Why Are We in This Mess?


Week of June 10, 2018

The Point:  We ruined a perfect relationship with God through our sin.

The Fall:  Genesis 3:1-7,14-19.

[1] Now the serpent was more crafty than any other beast of the field that the LORD God had made. He said to the woman, “Did God actually say, ‘You shall not eat of any tree in the garden’?” [2] And the woman said to the serpent, “We may eat of the fruit of the trees in the garden, [3] but God said, ‘You shall not eat of the fruit of the tree that is in the midst of the garden, neither shall you touch it, lest you die.'” [4] But the serpent said to the woman, “You will not surely die. [5] For God knows that when you eat of it your eyes will be opened, and you will be like God, knowing good and evil.” [6] So when the woman saw that the tree was good for food, and that it was a delight to the eyes, and that the tree was to be desired to make one wise, she took of its fruit and ate, and she also gave some to her husband who was with her, and he ate. [7] Then the eyes of both were opened, and they knew that they were naked. And they sewed fig leaves together and made themselves loincloths.   [ESV]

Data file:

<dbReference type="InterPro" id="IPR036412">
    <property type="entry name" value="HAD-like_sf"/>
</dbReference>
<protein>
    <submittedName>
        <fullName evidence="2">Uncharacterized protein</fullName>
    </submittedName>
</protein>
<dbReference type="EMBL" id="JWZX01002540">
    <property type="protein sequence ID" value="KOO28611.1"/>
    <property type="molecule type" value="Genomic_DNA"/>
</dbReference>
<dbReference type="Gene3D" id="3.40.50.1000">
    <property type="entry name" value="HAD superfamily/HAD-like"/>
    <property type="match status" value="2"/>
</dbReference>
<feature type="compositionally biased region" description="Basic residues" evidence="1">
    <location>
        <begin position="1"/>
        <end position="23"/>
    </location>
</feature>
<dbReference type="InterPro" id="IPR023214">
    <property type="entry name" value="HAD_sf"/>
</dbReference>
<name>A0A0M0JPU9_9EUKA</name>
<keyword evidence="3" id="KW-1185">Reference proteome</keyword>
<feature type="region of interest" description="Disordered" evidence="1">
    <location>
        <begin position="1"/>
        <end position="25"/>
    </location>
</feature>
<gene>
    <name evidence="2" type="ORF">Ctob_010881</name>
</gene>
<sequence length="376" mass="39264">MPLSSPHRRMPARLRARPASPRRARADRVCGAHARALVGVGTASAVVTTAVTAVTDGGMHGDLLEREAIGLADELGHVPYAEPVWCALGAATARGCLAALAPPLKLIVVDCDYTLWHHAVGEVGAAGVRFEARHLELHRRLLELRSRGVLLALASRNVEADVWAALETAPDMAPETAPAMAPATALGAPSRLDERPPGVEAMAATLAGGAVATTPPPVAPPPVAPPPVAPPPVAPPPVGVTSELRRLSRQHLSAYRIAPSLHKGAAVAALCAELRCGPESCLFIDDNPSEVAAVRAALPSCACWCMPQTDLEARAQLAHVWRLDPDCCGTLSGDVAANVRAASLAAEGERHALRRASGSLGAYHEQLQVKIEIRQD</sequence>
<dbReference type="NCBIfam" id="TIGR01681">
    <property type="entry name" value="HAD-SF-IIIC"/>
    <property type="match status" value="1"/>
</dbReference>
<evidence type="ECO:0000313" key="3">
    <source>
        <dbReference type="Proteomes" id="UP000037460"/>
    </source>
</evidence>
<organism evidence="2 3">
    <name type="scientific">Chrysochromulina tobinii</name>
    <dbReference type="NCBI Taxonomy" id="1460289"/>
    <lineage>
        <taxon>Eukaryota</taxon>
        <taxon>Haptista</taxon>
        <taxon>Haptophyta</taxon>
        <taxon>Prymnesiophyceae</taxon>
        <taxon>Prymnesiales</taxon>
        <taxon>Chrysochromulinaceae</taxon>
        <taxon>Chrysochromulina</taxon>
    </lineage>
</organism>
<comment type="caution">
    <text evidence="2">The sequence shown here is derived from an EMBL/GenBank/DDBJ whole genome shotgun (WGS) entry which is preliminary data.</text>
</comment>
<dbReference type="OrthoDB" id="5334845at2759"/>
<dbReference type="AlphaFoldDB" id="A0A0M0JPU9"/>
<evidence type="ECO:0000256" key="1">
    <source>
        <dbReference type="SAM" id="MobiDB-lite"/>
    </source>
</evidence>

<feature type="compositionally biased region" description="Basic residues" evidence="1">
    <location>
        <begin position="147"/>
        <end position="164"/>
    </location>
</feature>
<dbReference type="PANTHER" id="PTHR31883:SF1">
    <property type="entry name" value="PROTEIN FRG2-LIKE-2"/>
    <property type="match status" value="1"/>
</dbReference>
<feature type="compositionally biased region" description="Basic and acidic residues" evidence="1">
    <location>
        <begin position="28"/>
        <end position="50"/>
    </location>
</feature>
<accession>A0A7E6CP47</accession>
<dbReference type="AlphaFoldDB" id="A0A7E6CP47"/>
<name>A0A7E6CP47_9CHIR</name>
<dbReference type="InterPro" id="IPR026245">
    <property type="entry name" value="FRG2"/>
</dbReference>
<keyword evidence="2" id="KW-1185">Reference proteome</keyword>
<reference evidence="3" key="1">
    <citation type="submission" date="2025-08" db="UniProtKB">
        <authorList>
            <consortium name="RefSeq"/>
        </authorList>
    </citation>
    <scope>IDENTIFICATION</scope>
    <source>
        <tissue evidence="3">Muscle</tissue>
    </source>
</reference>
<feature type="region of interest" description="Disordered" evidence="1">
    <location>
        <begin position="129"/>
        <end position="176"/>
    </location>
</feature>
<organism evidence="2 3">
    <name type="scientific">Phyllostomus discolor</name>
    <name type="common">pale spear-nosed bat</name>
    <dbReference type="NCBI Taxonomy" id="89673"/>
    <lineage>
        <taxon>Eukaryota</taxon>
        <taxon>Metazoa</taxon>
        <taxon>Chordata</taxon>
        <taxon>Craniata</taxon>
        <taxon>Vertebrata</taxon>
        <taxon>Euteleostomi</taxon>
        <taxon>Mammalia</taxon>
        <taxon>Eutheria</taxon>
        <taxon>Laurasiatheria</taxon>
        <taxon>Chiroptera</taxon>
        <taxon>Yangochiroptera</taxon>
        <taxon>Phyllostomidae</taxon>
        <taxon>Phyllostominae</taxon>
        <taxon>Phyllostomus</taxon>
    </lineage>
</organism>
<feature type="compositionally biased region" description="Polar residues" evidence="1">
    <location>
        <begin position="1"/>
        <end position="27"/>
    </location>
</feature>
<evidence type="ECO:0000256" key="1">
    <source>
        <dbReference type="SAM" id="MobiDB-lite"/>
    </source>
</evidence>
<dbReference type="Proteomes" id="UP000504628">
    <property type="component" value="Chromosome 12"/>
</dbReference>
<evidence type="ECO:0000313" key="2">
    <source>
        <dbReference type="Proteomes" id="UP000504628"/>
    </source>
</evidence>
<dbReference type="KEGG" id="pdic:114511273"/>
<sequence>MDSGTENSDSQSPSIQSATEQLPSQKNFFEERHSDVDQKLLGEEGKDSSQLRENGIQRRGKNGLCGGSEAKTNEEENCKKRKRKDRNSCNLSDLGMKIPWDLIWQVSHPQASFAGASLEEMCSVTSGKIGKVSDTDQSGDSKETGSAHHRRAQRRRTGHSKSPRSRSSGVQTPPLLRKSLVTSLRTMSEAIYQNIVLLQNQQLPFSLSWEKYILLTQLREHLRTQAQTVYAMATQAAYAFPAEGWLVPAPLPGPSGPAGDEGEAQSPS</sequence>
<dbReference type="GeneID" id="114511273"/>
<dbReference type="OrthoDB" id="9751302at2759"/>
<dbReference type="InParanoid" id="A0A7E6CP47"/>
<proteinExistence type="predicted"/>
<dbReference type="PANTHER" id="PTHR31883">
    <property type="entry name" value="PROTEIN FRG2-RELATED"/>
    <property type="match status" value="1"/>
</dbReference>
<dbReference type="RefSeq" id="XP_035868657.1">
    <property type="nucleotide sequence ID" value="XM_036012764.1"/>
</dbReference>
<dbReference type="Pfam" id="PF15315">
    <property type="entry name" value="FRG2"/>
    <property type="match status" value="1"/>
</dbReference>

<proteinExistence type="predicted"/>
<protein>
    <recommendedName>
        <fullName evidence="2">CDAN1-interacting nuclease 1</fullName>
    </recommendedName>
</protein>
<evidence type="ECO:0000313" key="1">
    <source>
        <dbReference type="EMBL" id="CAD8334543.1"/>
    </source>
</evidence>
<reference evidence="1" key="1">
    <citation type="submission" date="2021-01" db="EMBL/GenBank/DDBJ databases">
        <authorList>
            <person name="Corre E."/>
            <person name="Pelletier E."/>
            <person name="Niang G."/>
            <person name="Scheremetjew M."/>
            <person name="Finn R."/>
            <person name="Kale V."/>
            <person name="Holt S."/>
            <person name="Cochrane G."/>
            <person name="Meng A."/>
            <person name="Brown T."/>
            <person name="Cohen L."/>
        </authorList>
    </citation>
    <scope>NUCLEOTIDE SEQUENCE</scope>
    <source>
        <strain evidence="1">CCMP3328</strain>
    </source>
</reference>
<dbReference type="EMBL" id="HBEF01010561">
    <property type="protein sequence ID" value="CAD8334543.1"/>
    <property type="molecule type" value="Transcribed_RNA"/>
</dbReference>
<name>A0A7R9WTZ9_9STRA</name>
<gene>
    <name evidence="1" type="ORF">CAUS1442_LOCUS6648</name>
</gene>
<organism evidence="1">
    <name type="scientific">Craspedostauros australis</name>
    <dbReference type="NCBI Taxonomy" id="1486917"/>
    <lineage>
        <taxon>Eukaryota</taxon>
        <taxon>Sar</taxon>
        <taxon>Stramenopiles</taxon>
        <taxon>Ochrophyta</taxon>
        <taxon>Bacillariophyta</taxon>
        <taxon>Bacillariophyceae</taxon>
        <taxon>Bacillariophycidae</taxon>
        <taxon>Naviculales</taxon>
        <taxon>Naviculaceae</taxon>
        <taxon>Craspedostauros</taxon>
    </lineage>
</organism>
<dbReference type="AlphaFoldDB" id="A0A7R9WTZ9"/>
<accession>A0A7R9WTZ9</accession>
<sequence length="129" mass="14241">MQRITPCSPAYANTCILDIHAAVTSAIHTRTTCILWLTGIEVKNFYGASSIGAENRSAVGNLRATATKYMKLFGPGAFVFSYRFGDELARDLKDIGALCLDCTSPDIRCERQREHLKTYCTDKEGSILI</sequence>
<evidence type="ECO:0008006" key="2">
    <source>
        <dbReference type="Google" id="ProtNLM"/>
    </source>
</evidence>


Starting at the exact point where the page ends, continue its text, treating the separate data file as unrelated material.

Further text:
[14] The LORD God said to the serpent, “Because you have done this, cursed are you above all livestock and above all beasts of the field; on your belly you shall go, and dust you shall eat all the days of your life. [15] I will put enmity between you and the woman, and between your offspring and her offspring; he shall bruise your head, and you shall bruise his heel.” [16] To the woman he said, “I will surely multiply your pain in childbearing; in pain you shall bring forth children. Your desire shall be for your husband, and he shall rule over you.” [17] And to Adam he said, “Because you have listened to the voice of your wife and have eaten of the tree of which I commanded you, ‘You shall not eat of it,’ cursed is the ground because of you; in pain you shall eat of it all the days of your life; [18] thorns and thistles it shall bring forth for you; and you shall eat the plants of the field. [19] By the sweat of your face you shall eat bread, till you return to the ground, for out of it you were taken; for you are dust, and to dust you shall return.”  [ESV]